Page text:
Tag: #dorchesterranchgolfcourse

And That’s a Wrap

I would like to start by thanking all of our customers that visited us this year. There were many changes to the way we operated this year. I was so happy at the response that you, our customer had during what has turned out to be a really challenging year for all of us. Thank YOU.

I love working in the golf course industry. There is something about how the seasons go that I have really learned to appreciate, and at times suffer through. I grew up “working” for my Parent’s at the golf course. I was probably 14 when they started building it. As a teen I wasn’t the hardest worker. I was more worried about socializing while I was in high school. When I graduated I spent about 7 years in Post Secondary, finally settling on a career with Catholic Social Services. I worked as a Rehab worker in Group Homes, and as a Program Coordinator. I still remember getting the call while sitting in my office at CSS. Mom – “your Dad got hurt at work”. Me – “Oh My God, is he ok?” Mom – “He hurt his leg, got pinned by the tractor”…

He was lucky that Trever Soosay was working with him or it could have been a lot worse

From that point on, there was no turning back for me. We had just built our back 9 and my Dad was superintendent, so while he was laid up I took a leave in order to help my family out. The leave turned into a resignation and the rest is history. Over the years I became more involved as our Superintendent as well as the General Manager. As I stepped forward more, Mom and Dad saw they could trust me to take the reigns. I am currently the GM and we have hired Aidan Fitzgerald, a very smart man who knows his stuff, to be our Superintendent. I am very thankful for Aidan as it allows me to focus more on doing the things I love about the job – the people.

I have spoke about the challenges of working in a family run business. In my experience there are good and bad that come with it. In my family, my Dad had a hard time accepting a change in the balance of power. Don’t get me wrong, this is his baby, he is the creator and owner of our Summer Playground. That is why I took 1 minute to find a diplomatic way of writing what I did 2 sentences ago. haha. But there are also benefits. I feel that now I can pay my parents back for all the crap that I put them through growing up. By taking care of their legacy I am trying to honor their vision, their dream.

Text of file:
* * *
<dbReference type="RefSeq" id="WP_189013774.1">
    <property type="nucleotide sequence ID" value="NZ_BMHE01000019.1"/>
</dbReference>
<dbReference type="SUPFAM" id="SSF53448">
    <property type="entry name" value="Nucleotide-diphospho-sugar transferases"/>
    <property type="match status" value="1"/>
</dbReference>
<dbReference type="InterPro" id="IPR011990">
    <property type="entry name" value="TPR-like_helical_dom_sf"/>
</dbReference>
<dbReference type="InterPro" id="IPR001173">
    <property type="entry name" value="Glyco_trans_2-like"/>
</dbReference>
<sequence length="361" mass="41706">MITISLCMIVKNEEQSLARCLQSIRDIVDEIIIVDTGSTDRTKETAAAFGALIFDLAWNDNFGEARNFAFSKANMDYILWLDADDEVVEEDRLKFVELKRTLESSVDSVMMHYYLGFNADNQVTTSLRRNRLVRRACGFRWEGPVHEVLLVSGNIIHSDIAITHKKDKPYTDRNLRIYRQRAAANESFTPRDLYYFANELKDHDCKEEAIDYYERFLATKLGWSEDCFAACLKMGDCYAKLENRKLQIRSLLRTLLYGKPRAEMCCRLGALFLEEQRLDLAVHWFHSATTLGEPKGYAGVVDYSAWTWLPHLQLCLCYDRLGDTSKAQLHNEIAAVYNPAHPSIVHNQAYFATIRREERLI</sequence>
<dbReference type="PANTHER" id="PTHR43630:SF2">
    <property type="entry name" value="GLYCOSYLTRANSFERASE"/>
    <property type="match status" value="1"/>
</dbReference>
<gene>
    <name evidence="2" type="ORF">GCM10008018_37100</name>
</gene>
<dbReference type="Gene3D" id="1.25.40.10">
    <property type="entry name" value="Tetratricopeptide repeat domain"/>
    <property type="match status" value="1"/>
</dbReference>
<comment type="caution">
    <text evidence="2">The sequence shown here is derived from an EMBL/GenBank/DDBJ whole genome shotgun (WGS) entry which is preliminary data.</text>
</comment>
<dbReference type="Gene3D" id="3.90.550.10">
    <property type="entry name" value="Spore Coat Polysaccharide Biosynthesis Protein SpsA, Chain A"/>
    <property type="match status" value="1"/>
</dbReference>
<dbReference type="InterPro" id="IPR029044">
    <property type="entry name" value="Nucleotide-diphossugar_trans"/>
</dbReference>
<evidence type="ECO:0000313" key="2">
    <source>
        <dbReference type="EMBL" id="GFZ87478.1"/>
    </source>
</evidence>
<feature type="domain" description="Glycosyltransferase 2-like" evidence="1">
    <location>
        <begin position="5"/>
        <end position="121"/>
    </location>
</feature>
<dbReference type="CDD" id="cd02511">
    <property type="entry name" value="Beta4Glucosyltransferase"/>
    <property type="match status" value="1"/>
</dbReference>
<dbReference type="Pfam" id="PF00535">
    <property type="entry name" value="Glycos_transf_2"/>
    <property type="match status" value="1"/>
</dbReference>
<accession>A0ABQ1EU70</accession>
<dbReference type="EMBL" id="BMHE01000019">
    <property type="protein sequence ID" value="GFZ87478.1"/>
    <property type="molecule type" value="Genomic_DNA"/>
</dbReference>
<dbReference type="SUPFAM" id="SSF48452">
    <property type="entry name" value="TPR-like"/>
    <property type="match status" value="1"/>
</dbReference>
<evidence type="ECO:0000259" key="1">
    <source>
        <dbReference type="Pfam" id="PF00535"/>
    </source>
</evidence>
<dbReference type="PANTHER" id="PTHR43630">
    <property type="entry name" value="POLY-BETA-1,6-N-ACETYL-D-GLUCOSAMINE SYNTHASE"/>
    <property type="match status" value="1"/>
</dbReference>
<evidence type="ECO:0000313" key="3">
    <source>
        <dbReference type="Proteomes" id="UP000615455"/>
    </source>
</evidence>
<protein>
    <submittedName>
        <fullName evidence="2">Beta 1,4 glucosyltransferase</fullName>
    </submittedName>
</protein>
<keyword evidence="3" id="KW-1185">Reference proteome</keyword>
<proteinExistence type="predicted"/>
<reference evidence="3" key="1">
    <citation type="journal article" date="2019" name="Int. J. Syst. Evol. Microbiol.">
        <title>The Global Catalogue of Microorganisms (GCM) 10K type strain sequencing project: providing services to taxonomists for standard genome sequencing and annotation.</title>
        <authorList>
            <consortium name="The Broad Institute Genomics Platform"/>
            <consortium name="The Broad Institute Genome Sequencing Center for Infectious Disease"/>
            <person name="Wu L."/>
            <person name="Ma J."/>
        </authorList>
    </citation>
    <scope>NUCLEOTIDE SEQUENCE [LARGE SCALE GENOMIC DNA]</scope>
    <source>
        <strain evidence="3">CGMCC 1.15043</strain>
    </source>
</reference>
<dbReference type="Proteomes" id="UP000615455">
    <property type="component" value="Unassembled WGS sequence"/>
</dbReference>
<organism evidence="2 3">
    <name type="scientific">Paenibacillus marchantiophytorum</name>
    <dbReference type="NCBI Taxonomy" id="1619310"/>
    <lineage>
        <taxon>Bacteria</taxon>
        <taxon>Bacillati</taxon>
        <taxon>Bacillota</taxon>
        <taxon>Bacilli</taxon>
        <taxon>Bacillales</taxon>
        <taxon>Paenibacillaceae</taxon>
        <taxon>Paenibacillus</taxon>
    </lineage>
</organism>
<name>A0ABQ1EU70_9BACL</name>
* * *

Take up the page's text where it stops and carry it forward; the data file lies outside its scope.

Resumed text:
My youngest son Kael helping drag the sand into the profile of the greens 🙂

This year at Dorchester Ranch Golf Course, I learned that I should not be a course marshal. I should have known this from stories I hear about my Dad yelling at people jacking around on carts or kicking people off the course. There was a 50 year old gentleman recently who sheepishly came into the clubhouse. He seemed nervous and when I started talking to him he had been kicked off the course by dad 25 years ago for abusing golf carts. This gentleman is now a teacher and is older than I am. He was worried that my Dad may recognize him and give him a “blast”. As a business owner it is hard to not take damage to property or business personally. This year I found myself following in my Dad’s footsteps in not a good way, so I retired myself from Marshalling. If something goes south I tend to get angry and odds are I will say or do something that I will regret, so I will leave it to the professionals.

By having a small family business, your entire life plays out on a stage. The good, bad, and ugly all on display for everyone to see. Its not all bad though. Most people are respectful and genuinely good people. My entire family feels so lucky to have met the people we have. The memories and bonds that we have formed will last a lifetime.

Gordon Dorchester cutting 10 fairway before back 9 was open.